Defense report: Post-bin Laden raid security lapse
FILE - This undated file photo shows al Qaida leader Osama bin Laden in Afghanistan. Several weeks after overseeing the raid that killed Osama bin Laden, then-CIA Director Leon Panetta violated security rules by revealed the name of the raid commander in a speech attended by the writer of the film "Zero Dark Thirty," according to a draft report by Pentagon investigators. The unpublished report was first disclosed by the Project on Government Oversight and confirmed Wednesday by Rep. Peter King, who requested the probe nearly two years ago. (AP Photo, File)
WASHINGTON (AP) — Several weeks after overseeing the raid that killed Osama bin Laden, then-CIA Director Leon Panetta revealed the name of the raid commander in a speech attended by the writer of the film "Zero Dark Thirty," according to a draft report by Pentagon investigators.
Under security rules, the commander's name was not to be made public, but the draft report did not say whether Panetta knew a member of the public was in his audience at CIA headquarters. A former CIA official familiar with the event said Wednesday that Panetta did not know of the writer's presence; if the disclosure was inadvertent it would not constitute a violation of the rules by Panetta.
The former official spoke on condition of anonymity because a security issue was involved.
The unpublished draft report was first disclosed by the Project on Government Oversight and confirmed by Rep. Peter King, who asked for the investigation nearly two years ago. The draft report did not accuse Panetta of wrongdoing.
King, R-N.Y., said he has not seen the draft report but was briefed on some of its contents. "It's been told to me what's in there," King said. He said it confirmed his suspicion that the Obama administration cut corners on security in its dealings with Hollywood executives eager to produce a film about the May 2, 2011, raid on bin Laden's compound in Pakistan.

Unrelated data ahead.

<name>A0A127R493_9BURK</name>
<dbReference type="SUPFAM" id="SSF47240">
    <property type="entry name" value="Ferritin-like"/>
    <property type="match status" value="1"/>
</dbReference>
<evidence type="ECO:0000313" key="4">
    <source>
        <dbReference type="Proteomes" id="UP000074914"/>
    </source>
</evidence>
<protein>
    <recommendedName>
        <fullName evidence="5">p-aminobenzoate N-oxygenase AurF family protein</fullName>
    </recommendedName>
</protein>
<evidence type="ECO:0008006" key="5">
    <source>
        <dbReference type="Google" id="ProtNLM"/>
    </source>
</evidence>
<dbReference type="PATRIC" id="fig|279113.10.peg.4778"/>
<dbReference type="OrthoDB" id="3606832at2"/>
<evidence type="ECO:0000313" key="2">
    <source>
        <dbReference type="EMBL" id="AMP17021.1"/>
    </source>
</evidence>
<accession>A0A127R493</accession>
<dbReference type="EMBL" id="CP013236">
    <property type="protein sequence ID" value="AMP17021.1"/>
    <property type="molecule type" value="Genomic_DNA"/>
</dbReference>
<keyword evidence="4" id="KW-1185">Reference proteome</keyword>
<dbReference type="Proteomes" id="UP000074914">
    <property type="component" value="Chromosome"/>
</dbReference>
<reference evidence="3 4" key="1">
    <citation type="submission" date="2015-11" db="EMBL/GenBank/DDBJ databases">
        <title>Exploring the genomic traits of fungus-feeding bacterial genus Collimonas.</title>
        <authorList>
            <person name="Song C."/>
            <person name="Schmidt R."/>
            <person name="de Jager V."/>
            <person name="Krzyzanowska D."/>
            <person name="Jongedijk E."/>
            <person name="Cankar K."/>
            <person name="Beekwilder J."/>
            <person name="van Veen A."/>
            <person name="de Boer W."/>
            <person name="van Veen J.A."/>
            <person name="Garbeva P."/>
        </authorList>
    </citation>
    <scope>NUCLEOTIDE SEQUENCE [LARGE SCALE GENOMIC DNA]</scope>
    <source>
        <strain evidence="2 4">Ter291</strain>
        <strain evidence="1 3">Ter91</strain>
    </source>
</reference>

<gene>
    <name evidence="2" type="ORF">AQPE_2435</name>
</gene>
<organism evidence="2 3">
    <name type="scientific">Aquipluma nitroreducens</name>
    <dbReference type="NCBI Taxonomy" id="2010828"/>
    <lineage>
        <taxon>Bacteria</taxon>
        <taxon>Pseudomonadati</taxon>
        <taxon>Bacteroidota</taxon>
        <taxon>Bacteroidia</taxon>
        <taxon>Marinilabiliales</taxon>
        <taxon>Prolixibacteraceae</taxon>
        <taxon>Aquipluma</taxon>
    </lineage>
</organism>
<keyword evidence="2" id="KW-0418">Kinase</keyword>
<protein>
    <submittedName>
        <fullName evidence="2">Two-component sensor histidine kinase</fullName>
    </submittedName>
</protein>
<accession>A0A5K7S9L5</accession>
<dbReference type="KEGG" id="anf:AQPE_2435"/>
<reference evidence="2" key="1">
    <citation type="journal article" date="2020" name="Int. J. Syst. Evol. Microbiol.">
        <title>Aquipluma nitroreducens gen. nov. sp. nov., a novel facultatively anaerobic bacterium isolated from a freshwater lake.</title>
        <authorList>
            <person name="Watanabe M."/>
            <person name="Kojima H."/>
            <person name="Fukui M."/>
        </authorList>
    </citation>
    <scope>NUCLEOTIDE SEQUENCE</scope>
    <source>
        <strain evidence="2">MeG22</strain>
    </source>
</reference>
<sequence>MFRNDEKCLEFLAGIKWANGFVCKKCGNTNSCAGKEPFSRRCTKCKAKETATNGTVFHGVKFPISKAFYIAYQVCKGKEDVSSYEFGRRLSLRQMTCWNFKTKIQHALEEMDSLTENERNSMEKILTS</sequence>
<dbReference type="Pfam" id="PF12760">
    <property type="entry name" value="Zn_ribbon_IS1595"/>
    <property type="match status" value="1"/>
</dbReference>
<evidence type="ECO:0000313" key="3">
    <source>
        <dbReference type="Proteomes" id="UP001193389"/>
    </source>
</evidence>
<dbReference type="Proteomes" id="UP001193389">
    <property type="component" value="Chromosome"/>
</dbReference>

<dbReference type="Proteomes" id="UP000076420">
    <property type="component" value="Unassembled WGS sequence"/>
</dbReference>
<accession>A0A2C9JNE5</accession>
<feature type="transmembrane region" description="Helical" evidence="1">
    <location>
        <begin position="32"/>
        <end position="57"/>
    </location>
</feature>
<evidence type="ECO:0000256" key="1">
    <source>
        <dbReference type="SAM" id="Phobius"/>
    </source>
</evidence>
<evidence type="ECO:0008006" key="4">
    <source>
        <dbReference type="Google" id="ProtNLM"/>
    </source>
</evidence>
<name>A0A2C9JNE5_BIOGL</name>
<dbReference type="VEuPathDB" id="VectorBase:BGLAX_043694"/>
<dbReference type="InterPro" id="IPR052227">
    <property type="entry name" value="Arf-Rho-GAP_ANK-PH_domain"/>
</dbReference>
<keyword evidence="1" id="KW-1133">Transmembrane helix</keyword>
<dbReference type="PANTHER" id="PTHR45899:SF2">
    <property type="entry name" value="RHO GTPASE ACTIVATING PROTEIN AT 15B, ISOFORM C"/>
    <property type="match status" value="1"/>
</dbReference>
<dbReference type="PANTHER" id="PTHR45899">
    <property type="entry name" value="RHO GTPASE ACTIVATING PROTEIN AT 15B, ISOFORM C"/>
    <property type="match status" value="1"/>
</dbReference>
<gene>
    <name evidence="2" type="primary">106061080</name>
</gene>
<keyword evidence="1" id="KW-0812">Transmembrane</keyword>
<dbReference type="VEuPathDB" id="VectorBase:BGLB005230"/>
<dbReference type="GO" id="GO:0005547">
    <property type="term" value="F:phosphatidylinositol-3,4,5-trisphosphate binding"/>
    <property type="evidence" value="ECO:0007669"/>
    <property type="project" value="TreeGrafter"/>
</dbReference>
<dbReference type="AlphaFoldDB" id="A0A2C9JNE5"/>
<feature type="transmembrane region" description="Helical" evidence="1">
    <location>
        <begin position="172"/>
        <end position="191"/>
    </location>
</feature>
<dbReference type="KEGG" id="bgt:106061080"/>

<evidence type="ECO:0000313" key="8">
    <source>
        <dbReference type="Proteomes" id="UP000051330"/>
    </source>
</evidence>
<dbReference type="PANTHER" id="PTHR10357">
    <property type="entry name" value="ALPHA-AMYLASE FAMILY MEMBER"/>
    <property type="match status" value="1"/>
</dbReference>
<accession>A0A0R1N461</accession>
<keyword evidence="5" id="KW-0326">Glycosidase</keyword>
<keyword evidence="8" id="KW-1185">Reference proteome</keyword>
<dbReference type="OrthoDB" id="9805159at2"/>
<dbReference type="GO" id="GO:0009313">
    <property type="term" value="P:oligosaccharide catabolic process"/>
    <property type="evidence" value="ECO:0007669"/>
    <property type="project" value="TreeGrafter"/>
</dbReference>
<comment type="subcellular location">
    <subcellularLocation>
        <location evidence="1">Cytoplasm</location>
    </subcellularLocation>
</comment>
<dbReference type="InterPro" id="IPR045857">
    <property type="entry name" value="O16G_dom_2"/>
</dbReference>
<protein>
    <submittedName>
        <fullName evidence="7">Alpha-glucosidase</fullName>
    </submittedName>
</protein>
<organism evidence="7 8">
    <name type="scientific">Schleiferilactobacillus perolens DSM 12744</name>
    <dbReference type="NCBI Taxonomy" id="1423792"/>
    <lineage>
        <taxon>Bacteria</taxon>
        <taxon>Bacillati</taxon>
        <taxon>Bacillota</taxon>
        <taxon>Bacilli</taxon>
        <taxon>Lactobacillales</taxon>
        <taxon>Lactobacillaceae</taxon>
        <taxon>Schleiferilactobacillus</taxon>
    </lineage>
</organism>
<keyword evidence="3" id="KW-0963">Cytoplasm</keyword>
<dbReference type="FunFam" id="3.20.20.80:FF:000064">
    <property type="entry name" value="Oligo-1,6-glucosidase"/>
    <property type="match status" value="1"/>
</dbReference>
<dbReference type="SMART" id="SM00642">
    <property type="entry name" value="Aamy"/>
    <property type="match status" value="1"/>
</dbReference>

King said it would not surprise him if Panetta was unaware that the movie writer was in his audience.
"Whatever he did was not done intentionally," King said, adding that he still questions why someone allowed a person without proper security clearances to attend.
In the movie, which received a best picture Oscar nomination, Panetta's character was played by James Gandolfini.
"CIA was very sloppy and the administration was very sloppy in enforcing security procedures when it came to Hollywood," King said in a telephone interview. "It almost seems as if they were star-struck."
The episode is among many that have raised questions about leaks of classified information and the apparently selective enforcement of security rules by government officials.
A Pentagon spokesman, Army Col. Steve Warren, said the Defense Department had no comment on the draft report by its inspector general.
Bridget Serchak, a spokeswoman for the inspector general, said there is no projected date for finishing the report. She said that if it is unclassified when completed, it will be made public.